X_train, X_test, y_train, y_test = train_test_split(X, y, test_size=0.20)

print(f'X training set {X_train.shape}\nX testing set {X_test.shape}\ny training set {y_train.shape}\ny testing set {y_test.shape}')

If your dataset is big enough you’ll often be fine with using this way to split the data. But some datasets come with a severe imbalance in them.

For example, if you’re building a model to detect outliers that default their credit cards you will most often have a very small percentage of them in your data.

This means that the train_test_split() function will most likely allocate too little of the outliers to your training set and the ML algorithm won’t learn to detect them efficiently. Let’s simulate a dataset like that:

from sklearn.datasets import make_classification
from collections import Counter

# Create an imablanced dataset
X, y = make_classification(n_samples=1000, weights=[0.95], flip_y=0, random_state=42)
print(f'Number of y before splitting is {Counter(y)}')

# Split the data the usual way
X_train, X_test, y_train, y_test = train_test_split(X, y, test_size=0.20, random_state=42)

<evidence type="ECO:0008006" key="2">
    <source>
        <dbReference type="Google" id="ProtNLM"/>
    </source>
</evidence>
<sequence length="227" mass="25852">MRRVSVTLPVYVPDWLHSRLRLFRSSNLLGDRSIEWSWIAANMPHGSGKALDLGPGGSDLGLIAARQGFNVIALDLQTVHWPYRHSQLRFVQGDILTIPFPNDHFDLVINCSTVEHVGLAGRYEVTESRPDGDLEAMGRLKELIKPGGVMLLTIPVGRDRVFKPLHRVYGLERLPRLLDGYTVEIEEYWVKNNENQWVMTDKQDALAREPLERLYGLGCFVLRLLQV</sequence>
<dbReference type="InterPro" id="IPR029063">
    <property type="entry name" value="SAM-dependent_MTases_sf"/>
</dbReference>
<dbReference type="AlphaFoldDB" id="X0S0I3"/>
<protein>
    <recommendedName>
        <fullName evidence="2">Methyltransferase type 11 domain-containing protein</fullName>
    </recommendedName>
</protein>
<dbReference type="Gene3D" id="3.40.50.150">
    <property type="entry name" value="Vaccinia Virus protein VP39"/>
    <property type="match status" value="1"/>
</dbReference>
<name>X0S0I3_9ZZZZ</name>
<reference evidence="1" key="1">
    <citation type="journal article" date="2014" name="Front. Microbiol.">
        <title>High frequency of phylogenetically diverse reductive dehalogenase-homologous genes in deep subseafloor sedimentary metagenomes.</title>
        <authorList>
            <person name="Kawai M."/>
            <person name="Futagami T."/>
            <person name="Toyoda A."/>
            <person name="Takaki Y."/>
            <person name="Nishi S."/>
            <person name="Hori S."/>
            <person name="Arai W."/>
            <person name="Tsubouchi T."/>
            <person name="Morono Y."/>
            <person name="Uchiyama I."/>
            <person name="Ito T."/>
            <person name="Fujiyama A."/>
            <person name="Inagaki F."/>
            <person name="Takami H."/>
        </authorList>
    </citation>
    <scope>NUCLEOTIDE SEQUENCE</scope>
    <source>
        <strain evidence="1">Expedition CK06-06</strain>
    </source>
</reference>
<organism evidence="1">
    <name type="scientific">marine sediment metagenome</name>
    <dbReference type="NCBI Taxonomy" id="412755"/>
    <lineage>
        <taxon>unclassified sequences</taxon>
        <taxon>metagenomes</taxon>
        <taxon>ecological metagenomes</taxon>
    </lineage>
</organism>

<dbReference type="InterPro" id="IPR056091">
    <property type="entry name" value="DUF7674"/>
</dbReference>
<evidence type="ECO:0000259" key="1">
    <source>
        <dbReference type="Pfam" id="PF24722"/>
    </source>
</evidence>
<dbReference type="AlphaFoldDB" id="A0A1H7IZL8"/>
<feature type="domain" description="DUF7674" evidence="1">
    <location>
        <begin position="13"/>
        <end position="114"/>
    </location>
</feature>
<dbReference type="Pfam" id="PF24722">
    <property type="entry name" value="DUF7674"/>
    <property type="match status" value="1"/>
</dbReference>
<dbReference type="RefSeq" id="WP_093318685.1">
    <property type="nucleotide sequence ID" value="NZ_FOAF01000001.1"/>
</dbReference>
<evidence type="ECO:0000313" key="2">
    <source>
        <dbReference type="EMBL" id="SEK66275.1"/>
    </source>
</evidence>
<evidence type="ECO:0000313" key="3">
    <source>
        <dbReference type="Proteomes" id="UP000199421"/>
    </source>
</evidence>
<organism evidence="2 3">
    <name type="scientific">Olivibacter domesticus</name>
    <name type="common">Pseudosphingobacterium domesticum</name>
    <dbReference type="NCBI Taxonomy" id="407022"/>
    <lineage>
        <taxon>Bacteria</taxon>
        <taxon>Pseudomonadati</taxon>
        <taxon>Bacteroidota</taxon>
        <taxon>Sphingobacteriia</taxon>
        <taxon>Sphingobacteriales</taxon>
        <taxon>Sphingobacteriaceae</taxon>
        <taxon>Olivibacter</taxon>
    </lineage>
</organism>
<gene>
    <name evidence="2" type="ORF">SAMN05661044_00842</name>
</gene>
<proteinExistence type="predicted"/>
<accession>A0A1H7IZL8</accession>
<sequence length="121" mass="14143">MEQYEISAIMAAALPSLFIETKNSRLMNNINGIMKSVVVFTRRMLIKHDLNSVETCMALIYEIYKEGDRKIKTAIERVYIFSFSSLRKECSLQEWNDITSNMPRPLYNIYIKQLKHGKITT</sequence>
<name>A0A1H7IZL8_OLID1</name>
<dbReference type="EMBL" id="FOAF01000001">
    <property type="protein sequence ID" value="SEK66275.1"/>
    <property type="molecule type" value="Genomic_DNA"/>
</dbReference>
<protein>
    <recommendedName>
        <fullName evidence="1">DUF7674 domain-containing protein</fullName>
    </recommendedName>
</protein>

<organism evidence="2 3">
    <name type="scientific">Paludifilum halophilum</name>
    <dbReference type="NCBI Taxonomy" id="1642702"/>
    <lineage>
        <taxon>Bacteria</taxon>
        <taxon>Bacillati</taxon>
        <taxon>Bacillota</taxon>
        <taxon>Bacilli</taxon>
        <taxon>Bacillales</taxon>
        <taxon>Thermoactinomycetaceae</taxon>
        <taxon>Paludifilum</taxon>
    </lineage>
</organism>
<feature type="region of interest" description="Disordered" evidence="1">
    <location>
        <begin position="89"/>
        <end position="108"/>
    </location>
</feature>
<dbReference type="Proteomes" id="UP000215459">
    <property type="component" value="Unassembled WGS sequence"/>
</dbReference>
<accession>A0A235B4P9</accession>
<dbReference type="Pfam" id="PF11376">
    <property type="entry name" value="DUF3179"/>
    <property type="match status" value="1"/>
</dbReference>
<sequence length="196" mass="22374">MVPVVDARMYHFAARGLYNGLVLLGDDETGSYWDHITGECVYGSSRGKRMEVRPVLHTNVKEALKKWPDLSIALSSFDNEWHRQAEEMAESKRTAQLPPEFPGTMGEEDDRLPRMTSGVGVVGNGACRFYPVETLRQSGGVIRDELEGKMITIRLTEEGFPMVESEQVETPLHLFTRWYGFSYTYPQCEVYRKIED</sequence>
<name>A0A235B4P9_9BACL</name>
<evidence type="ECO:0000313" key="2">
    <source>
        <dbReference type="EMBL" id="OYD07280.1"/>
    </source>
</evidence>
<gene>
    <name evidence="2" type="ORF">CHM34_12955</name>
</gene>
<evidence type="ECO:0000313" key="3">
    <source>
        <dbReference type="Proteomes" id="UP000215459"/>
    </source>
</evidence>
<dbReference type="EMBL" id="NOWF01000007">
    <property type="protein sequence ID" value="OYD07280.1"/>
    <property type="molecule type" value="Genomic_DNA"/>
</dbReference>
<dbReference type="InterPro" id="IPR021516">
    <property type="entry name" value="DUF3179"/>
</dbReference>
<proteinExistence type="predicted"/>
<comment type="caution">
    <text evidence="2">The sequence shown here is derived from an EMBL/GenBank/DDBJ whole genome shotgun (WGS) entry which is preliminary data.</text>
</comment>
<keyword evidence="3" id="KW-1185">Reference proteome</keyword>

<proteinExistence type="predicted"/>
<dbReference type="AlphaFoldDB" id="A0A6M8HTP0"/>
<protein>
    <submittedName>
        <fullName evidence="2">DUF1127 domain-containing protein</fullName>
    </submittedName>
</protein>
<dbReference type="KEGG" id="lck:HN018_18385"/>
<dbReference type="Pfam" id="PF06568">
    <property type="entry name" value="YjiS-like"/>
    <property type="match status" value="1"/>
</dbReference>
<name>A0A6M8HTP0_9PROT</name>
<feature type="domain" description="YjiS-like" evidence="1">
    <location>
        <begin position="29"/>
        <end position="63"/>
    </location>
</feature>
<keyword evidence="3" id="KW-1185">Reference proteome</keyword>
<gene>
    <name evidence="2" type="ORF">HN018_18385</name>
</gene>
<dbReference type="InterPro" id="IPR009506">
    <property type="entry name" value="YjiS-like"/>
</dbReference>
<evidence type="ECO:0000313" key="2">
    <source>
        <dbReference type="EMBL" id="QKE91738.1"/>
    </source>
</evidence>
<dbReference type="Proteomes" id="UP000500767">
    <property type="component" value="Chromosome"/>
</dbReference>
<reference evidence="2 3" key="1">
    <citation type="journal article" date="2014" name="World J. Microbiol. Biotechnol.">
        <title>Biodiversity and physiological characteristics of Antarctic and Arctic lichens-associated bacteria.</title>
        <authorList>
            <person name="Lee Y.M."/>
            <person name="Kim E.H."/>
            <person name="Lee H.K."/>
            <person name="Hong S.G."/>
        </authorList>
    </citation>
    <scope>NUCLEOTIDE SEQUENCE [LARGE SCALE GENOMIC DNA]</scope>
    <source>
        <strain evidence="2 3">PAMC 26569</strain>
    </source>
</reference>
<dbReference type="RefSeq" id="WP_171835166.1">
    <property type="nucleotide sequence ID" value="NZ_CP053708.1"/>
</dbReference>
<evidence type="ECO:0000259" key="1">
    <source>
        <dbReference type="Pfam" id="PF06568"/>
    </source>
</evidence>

print(f'Number of y in the training set after splitting is {Counter(y_train)}')
print(f'Number of y in the testing set after splitting is {Counter(y_test)}')

As you can see, the training set has 43 examples of y while the testing set has only 7! In order to combat this, we can split the data into training and testing by stratification which is done according to y.

This means that y examples will be adequately stratified in both training and testing sets (20% of y goes to the test set). In scikit-learn this is done by adding the stratify argument as shown below:

# Split the data by stratification
X_train, X_test, y_train, y_test = train_test_split(X, y, test_size=0.20, stratify=y, random_state=42)
print(f'Number of y in the training set after splitting is {Counter(y_train)}')
print(f'Number of y in the testing set after splitting is {Counter(y_test)}')

For a more in-depth guide and understanding of the train test split and cross-validation, please visit the following article that is found on our blog:

For more information about scikit-learn preprocessing functions go here.

Visit AlgoTrading101 to read the rest of the article.